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March 19, 2010

Dear LPEY Teacher,

This week's topic was raised at a "Going Deeper with LPEY" session. After reviewing the components of the LPEY resources, the Grade 3 teachers asked: What is a Book Club?

A Book Club is a supported independent reading experience that promotes and enriches comprehension through social exchange. As students read texts independently, talk about their understandings in group discussions, and then respond to the reading and discussion, they take control over the reading process and apply strategies learned during explicit instruction. Book Clubs are powerful opportunities for students to "flex their opinions, to listen to others' viewpoints, to refine their own thinking, and to change their ideas based on what they hear" (Brailsford and Coles). The real beauty of the Book Club experience is that all students are reading texts of the same type and on the same topic. This enables powerful group and class discussions about 'big ideas'.

In Grade 3, the big idea explored is 'Overcoming Challenges'. There are four different levels of text provided on this theme: below level (Level L), approaching level (Level M), on level (Level N), and above level (Level P). Since students are expected to read the texts independently, remember that the text difficulty should be at an independent level (above 95% accuracy rate and 90% comprehension).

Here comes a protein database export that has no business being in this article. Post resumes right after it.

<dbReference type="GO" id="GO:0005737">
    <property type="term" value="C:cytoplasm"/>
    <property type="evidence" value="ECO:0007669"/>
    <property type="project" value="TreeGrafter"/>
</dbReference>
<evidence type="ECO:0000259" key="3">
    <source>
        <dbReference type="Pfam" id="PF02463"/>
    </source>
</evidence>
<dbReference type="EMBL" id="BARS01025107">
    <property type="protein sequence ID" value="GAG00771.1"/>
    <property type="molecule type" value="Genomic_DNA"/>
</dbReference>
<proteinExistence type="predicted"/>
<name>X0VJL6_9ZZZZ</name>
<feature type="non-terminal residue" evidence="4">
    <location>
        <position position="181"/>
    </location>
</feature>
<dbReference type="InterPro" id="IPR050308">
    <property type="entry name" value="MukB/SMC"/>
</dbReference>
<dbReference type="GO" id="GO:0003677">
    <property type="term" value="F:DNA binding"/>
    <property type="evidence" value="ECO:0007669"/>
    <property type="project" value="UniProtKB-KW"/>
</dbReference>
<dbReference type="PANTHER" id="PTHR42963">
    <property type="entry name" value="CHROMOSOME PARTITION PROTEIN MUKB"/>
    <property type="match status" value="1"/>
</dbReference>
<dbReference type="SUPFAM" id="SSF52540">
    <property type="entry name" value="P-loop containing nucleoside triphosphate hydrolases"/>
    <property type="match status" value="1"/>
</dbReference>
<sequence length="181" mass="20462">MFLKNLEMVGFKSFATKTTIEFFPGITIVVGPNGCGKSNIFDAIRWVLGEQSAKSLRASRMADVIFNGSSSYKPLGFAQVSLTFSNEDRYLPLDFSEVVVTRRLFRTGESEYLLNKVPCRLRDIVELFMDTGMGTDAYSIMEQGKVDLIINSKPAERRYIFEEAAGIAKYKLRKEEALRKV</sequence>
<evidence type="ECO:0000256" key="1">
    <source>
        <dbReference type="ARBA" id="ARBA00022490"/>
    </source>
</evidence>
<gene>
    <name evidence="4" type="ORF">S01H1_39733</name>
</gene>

Throughout the Book Club unit, there is an instructional flow that moves from teacher demonstration to students trying out strategies on their own. Using a Read Aloud and Shared Reading text, you introduce the theme and model comprehension and group interaction strategies. Students talk and respond to these texts prior to reading book club texts. Implementing the following helpful hints will ensure that Book Club experiences are effective for both you and your students:

  • post the theme and inquiry question so students can continually think about how their book fits with the theme
  • create an anchor chart of the key strategies for group interactions and dialogue
  • role play and model each of the key strategies
  • model how to respond to a prompt using the Before, During, and After Reading Spinners
  • appoint a leader each day in each Book Club who is responsible for managing the group
  • create a class sample of the final literature response
  • monitor student progress using the assessment tools provided

Happy teaching,
Sue Jackson signature
Sue Jackson
National Literacy Consultant
Scholastic Education Canada